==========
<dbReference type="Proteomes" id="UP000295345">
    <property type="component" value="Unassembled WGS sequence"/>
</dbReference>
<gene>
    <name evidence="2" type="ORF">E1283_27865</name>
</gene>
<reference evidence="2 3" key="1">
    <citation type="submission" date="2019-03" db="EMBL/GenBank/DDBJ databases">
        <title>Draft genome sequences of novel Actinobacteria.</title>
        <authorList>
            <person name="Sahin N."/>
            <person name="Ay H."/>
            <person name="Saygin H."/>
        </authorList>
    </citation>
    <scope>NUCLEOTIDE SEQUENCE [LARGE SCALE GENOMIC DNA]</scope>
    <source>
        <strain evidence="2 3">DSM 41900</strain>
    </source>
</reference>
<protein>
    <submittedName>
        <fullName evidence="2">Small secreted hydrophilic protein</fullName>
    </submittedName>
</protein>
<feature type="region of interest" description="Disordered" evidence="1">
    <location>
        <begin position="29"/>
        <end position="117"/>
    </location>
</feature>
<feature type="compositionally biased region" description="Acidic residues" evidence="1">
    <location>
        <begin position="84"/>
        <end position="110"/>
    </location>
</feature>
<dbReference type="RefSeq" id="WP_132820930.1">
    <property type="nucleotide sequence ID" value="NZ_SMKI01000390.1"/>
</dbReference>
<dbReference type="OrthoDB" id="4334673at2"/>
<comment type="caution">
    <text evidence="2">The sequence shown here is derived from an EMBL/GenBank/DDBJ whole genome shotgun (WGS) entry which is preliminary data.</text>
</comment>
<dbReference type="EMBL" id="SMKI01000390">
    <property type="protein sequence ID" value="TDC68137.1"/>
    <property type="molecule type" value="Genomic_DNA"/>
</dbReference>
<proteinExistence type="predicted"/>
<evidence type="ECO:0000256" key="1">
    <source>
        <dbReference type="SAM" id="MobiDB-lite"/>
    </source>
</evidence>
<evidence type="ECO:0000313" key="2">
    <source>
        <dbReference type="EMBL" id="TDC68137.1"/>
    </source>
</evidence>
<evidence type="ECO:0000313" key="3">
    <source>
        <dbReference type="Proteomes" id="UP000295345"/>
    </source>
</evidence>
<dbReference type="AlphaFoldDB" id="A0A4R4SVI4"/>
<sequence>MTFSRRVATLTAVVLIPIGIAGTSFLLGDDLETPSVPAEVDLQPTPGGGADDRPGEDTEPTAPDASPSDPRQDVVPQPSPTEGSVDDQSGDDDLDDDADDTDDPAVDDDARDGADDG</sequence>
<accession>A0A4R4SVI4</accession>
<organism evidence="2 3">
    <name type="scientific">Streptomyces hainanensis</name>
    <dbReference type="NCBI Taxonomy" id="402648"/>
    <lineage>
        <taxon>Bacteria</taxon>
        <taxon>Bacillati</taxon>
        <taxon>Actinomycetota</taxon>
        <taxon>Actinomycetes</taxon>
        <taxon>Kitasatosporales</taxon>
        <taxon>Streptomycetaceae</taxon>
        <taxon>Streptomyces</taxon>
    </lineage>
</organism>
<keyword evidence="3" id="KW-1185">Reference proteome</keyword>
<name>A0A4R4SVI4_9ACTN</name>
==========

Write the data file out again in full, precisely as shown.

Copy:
<dbReference type="Proteomes" id="UP000295345">
    <property type="component" value="Unassembled WGS sequence"/>
</dbReference>
<gene>
    <name evidence="2" type="ORF">E1283_27865</name>
</gene>
<reference evidence="2 3" key="1">
    <citation type="submission" date="2019-03" db="EMBL/GenBank/DDBJ databases">
        <title>Draft genome sequences of novel Actinobacteria.</title>
        <authorList>
            <person name="Sahin N."/>
            <person name="Ay H."/>
            <person name="Saygin H."/>
        </authorList>
    </citation>
    <scope>NUCLEOTIDE SEQUENCE [LARGE SCALE GENOMIC DNA]</scope>
    <source>
        <strain evidence="2 3">DSM 41900</strain>
    </source>
</reference>
<protein>
    <submittedName>
        <fullName evidence="2">Small secreted hydrophilic protein</fullName>
    </submittedName>
</protein>
<feature type="region of interest" description="Disordered" evidence="1">
    <location>
        <begin position="29"/>
        <end position="117"/>
    </location>
</feature>
<feature type="compositionally biased region" description="Acidic residues" evidence="1">
    <location>
        <begin position="84"/>
        <end position="110"/>
    </location>
</feature>
<dbReference type="RefSeq" id="WP_132820930.1">
    <property type="nucleotide sequence ID" value="NZ_SMKI01000390.1"/>
</dbReference>
<dbReference type="OrthoDB" id="4334673at2"/>
<comment type="caution">
    <text evidence="2">The sequence shown here is derived from an EMBL/GenBank/DDBJ whole genome shotgun (WGS) entry which is preliminary data.</text>
</comment>
<dbReference type="EMBL" id="SMKI01000390">
    <property type="protein sequence ID" value="TDC68137.1"/>
    <property type="molecule type" value="Genomic_DNA"/>
</dbReference>
<proteinExistence type="predicted"/>
<evidence type="ECO:0000256" key="1">
    <source>
        <dbReference type="SAM" id="MobiDB-lite"/>
    </source>
</evidence>
<evidence type="ECO:0000313" key="2">
    <source>
        <dbReference type="EMBL" id="TDC68137.1"/>
    </source>
</evidence>
<evidence type="ECO:0000313" key="3">
    <source>
        <dbReference type="Proteomes" id="UP000295345"/>
    </source>
</evidence>
<dbReference type="AlphaFoldDB" id="A0A4R4SVI4"/>
<sequence>MTFSRRVATLTAVVLIPIGIAGTSFLLGDDLETPSVPAEVDLQPTPGGGADDRPGEDTEPTAPDASPSDPRQDVVPQPSPTEGSVDDQSGDDDLDDDADDTDDPAVDDDARDGADDG</sequence>
<accession>A0A4R4SVI4</accession>
<organism evidence="2 3">
    <name type="scientific">Streptomyces hainanensis</name>
    <dbReference type="NCBI Taxonomy" id="402648"/>
    <lineage>
        <taxon>Bacteria</taxon>
        <taxon>Bacillati</taxon>
        <taxon>Actinomycetota</taxon>
        <taxon>Actinomycetes</taxon>
        <taxon>Kitasatosporales</taxon>
        <taxon>Streptomycetaceae</taxon>
        <taxon>Streptomyces</taxon>
    </lineage>
</organism>
<keyword evidence="3" id="KW-1185">Reference proteome</keyword>
<name>A0A4R4SVI4_9ACTN</name>